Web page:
Details are still sketchy but both major daily newspapers are reporting a plan by the Conservative Government that would let Canadians boost their payouts from the Canada Pension Plan by letting them voluntarily contribute more.
You can find the Globe article here under the headline Tories propose voluntary Canada Pension Plan expansion, and the FP article (via Bloomberg) under the headline Ottawa to consider voluntary Canada Pension Plan expansion, Joe Oliver says.
Whether this constitutes enough federal action to get the much-criticized Ontario government proposal for an Ontario Retirement Pension Plan (ORPP) overhauled or aborted remains to be seen. All along, it seems, Ontario went out on a limb with ORPP out of frustration that the federal government seemed disinclined to expand the CPP. Certainly an involuntary expansion that would have forced businesses to take on higher payroll expenses would not have been an easy sell but a voluntary scheme is quite a different matter.
Consultations will be held in the summer to flesh out the details, Finance Minister Joe Oliver said in the House of Commons Tuesday. The Globe observes that labor groups and seniors advocates like CARP do not believe that voluntary savings vehicles work and that therefore a mandatory expansion of the CPP is needed to make sure Canadians save enough for retirement.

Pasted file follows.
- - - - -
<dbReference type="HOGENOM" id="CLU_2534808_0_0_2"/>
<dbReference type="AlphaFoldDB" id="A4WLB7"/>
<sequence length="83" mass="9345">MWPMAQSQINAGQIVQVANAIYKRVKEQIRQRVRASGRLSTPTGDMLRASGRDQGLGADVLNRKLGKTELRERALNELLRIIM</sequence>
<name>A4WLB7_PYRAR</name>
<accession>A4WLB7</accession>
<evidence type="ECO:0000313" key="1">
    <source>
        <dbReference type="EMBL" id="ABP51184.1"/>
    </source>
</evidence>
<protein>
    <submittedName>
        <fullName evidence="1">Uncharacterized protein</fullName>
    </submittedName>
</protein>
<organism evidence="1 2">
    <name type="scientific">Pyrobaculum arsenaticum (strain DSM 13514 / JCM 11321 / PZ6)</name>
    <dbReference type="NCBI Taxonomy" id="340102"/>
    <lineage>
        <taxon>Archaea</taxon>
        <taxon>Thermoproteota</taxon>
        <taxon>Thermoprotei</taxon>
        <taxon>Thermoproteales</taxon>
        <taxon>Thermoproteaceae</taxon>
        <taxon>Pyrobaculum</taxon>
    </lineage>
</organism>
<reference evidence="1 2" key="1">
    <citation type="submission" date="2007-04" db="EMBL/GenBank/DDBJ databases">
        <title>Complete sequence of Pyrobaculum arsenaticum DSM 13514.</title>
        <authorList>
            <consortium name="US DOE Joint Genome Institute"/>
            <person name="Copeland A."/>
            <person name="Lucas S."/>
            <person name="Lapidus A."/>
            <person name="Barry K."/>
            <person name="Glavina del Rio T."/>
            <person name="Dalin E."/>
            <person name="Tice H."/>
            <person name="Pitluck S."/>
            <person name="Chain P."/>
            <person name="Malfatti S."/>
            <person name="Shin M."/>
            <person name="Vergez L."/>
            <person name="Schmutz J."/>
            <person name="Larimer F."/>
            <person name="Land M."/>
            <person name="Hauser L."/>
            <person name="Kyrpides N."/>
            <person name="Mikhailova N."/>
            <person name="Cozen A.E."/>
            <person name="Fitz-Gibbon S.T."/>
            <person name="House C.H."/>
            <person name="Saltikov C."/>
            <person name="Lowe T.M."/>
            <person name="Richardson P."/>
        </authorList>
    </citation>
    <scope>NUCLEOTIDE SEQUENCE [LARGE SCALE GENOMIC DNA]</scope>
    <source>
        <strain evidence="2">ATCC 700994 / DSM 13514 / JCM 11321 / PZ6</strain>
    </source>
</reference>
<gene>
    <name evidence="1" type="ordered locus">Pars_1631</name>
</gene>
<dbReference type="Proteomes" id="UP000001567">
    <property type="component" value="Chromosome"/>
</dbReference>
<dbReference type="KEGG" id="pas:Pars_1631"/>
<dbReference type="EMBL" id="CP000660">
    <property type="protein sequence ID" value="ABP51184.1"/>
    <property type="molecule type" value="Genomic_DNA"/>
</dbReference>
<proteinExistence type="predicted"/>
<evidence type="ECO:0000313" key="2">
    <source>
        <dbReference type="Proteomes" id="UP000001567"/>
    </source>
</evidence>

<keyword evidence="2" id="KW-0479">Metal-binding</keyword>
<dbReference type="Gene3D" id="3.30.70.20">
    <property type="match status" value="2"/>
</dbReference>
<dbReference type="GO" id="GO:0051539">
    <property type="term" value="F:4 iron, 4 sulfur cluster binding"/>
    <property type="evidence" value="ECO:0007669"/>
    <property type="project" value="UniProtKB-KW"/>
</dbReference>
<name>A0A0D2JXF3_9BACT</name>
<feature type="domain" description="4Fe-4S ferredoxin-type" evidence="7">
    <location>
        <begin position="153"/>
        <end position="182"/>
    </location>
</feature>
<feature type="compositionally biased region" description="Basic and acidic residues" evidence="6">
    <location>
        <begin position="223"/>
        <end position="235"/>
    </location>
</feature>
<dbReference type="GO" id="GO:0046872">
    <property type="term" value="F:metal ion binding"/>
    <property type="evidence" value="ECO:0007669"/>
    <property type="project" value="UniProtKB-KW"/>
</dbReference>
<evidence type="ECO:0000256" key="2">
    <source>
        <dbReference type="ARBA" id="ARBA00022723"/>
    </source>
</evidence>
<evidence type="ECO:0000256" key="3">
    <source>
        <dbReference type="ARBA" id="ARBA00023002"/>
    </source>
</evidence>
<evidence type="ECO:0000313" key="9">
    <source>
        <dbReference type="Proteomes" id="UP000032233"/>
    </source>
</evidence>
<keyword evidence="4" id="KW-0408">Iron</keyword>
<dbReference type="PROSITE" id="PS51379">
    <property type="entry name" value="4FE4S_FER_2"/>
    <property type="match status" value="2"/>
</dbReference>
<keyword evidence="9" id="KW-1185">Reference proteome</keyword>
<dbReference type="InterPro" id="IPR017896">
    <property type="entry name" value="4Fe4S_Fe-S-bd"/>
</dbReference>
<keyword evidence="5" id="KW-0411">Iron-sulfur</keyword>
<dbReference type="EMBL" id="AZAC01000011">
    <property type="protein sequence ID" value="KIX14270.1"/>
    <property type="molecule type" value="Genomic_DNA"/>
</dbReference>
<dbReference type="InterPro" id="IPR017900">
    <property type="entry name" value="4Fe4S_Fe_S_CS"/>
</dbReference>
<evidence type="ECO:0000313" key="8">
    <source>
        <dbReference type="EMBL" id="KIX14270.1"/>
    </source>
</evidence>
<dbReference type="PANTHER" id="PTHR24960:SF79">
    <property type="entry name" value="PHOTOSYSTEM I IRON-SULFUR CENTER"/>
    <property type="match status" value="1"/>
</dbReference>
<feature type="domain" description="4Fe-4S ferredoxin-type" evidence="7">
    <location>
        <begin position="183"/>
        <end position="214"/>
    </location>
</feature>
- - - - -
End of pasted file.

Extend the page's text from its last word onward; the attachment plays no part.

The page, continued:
Oliver sees the voluntary expansion working in concert with the new improved TFSAs as well as Ottawa’s PRPPs (Pooled Registered Pension Plans).
Voluntary CPP expansion makes sense, especially for those who lack true DB pensions
The voluntary expansion of CPP makes sense to me, since — like RRSPs and TFSAs — it involves individual discretion. One attractive thing about the CPP is that it acts like a real inflation-indexed pension, just like the employer sponsored Defined Benefit plans that so many politicians and government workers will be counting on in their old age.
As finance professor and author Moshe Milevsky has argued in the new second edition of his book, PensionIze Your Nest Egg, RRSPs, RRIFs, TFSAs and even Defined Contribution plans (like the PRPP), are not true pension plans but are capital-appreciation plans. In order to get the guarantee of an income for life, they must be converted into life annuities or hybrid vehicles like variable annuities.
In fact, so valuable are government pensions like the CPP and Old Age Security that many near-retirees who lack true DB pensions plan to delay receiving CPP/OAS benefits until their late 60s or age 70, in order to get much bigger payouts of CPP and OAS. The greater your expectations for living to a long and healthy old age, the more valuable true pensions become.
Based on what little we know so far, a voluntary CPP expansion sounds promising but the devil of course is always in the details. If, for example, Ottawa created a mechanism to allocate some portion of severance packages into voluntary extra CPP contributions, that would be a boon to anyone caught in corporate downsizings and mergers. And there are many other ways a more flexible voluntary CPP expansion could be made to work.